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Bacteria Could Be the Secret to an Effective Herbal Remedy

Juzen-taiho-to (also known as Shi-Quan-Da-Bu-Tang), is one of the most popular herbal formulas in China and Japan and is used in the West by practitioners of traditional Asian medicine, often for immune support. It’s a centuries-old formula whose name means “all-inclusive great tonifying decoction,” and is made up of ten herbs, including cinnamon, ginseng, licorice, and an assortment of other herbal roots and one mushroom that are ground into a fine powder and consumed as a tea-like broth. Research suggests that the formula’s immune-boosting effects are due, at least in part, to bacteria that grow on the roots of one of the formula’s ten herbs. To investigate the source of its immune-boosting activity, researchers zeroed in on its most potent herb, Angelica sinensis, an indigenous Chinese plant known as Dong Gui and sometimes referred to as female ginseng. Because attempts to pinpoint the immune-boosting activity of Dong Gui kept leading the team to dead ends, they broadened their search to screen for immune-boosting compounds in the bacteria growing on the roots of the plant and found that:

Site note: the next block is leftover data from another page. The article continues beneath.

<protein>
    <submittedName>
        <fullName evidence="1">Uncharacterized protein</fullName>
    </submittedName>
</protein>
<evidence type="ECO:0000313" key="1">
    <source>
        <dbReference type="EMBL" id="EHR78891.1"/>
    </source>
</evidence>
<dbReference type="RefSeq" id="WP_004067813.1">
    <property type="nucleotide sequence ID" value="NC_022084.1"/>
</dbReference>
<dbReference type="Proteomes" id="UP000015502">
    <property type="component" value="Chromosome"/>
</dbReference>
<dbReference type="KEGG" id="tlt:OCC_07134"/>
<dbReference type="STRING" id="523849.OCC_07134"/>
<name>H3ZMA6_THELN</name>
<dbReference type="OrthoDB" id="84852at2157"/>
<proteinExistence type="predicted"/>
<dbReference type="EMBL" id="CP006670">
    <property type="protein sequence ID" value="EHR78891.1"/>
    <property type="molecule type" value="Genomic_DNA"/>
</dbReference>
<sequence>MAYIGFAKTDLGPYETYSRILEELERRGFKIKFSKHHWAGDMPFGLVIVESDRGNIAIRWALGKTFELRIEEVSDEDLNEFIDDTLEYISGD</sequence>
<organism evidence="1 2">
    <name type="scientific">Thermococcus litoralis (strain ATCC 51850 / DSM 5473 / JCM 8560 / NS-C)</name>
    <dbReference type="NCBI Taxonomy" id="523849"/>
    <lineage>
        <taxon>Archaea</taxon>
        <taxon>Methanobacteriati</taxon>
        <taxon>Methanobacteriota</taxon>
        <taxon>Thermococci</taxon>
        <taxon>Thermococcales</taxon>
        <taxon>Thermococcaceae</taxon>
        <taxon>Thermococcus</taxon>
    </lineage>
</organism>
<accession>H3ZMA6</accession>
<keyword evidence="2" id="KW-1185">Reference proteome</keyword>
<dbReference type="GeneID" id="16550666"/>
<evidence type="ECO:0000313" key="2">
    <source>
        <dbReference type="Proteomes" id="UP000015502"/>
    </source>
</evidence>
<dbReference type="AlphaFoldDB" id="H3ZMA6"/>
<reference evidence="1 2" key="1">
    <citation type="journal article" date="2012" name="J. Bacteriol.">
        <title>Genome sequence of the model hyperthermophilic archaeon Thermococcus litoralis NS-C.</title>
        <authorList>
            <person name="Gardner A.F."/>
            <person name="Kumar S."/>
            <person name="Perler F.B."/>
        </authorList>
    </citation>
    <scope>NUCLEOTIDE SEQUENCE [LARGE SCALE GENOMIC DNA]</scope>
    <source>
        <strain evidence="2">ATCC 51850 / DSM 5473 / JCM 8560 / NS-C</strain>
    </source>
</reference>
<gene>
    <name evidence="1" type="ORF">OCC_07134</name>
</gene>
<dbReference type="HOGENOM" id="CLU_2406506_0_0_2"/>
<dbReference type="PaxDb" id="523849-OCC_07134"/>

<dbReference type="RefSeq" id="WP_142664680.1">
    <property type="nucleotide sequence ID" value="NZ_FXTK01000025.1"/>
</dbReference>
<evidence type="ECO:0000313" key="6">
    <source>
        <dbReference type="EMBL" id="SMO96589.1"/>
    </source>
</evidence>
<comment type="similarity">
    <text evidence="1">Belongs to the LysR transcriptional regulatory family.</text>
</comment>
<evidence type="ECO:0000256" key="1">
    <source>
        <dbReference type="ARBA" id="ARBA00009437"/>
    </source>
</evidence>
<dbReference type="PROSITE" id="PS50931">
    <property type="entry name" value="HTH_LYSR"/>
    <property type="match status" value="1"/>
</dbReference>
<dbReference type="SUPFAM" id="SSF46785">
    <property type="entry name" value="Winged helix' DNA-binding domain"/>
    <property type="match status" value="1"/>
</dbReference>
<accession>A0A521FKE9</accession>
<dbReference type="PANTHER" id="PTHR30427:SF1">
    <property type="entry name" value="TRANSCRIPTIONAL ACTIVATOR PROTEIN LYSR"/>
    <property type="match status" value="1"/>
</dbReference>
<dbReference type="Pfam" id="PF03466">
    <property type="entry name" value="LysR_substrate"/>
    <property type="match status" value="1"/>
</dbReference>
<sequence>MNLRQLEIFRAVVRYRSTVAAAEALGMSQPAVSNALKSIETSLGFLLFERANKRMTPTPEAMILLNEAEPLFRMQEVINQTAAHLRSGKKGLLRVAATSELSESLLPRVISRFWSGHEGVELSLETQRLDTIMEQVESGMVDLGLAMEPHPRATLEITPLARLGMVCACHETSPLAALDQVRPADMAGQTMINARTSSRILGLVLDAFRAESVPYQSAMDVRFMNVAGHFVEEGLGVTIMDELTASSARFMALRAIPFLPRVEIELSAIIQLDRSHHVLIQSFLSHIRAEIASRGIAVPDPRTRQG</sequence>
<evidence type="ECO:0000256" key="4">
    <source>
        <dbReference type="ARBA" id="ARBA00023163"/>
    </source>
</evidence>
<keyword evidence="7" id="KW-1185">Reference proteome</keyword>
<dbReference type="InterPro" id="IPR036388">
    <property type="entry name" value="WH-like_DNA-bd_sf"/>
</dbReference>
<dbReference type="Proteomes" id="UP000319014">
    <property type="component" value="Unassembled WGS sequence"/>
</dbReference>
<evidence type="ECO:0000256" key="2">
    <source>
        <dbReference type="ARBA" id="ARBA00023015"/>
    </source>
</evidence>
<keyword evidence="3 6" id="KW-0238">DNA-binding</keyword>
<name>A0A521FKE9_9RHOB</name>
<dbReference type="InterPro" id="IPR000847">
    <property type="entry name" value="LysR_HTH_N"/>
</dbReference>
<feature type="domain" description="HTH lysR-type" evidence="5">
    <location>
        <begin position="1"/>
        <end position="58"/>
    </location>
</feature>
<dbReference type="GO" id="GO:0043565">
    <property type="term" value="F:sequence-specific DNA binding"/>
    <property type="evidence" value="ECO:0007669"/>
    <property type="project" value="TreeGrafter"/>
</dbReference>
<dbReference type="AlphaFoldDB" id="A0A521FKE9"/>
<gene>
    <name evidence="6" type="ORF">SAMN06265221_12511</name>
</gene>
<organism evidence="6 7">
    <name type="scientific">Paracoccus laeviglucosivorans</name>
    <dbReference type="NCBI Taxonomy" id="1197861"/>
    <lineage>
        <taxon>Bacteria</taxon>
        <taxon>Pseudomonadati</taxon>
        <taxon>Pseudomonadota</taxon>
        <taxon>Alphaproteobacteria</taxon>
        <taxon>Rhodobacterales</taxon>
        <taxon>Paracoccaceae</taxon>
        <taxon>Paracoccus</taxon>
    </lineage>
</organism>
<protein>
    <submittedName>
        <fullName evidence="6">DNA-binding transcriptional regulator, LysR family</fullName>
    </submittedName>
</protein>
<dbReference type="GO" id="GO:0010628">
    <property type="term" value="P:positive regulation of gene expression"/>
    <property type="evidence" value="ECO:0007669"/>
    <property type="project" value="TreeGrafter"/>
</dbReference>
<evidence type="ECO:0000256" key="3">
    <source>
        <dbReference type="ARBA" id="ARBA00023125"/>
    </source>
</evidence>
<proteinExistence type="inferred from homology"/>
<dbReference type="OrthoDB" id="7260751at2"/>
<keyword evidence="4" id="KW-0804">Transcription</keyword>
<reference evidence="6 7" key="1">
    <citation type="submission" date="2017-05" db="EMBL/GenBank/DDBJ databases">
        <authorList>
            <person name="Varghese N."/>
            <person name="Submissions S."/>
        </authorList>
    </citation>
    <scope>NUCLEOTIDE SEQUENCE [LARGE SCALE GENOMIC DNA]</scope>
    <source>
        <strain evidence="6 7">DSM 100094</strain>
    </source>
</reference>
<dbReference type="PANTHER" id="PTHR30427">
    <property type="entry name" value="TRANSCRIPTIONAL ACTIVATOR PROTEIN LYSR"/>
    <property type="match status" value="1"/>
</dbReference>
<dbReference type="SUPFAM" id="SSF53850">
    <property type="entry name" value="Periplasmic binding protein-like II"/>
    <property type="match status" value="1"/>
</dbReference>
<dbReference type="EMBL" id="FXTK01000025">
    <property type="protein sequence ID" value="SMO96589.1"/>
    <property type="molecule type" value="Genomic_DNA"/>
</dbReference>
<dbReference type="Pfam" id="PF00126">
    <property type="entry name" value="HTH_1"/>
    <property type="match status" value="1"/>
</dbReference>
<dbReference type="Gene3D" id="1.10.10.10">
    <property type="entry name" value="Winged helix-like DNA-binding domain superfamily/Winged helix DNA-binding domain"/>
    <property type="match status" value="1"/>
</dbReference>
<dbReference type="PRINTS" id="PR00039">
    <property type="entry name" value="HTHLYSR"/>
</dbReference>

• There were colonies of Rahnella aquatilis bacteria growing on the Dong Gui roots.
  • Like many bacteria, Rahnella aquatilis carries a collection of large molecules known as lipopolysaccharides (LPS) on its surface. Different bacteria carry different patterns of bacterial LPS. They are used by immune cells to target and destroy bacteria, and sometimes act as powerful toxins in the body. The LPS of this bacterium were found to have potent immune-activating effects with low toxicity.

"Our study reinforces the growing awareness of ‘good bacteria’ and their health benefits,” said one of the researchers. “This type of bacteria, in this context, seems to be non-toxic, safe to use and effective in helping you fight off disease.” However, as with all things in the natural world, variations occur: when the researchers tested several brands of the herbal formula, they found different concentrations of the Rahnella aquatilis and its LPS. Variations in the types and amounts of bacteria on a plant’s roots can depend on its growing conditions, season of harvest, and methods of harvesting and processing. Future research may tell us more about how to cultivate, harvest, and prepare this herb to optimize its immune-boosting benefit. In the meantime, this evidence can help us to appreciate that, when we use medicinal herbs, we may be benefiting not only from the actions of the herbs but also from the bacteria that grow with them.

Source: Science Daily

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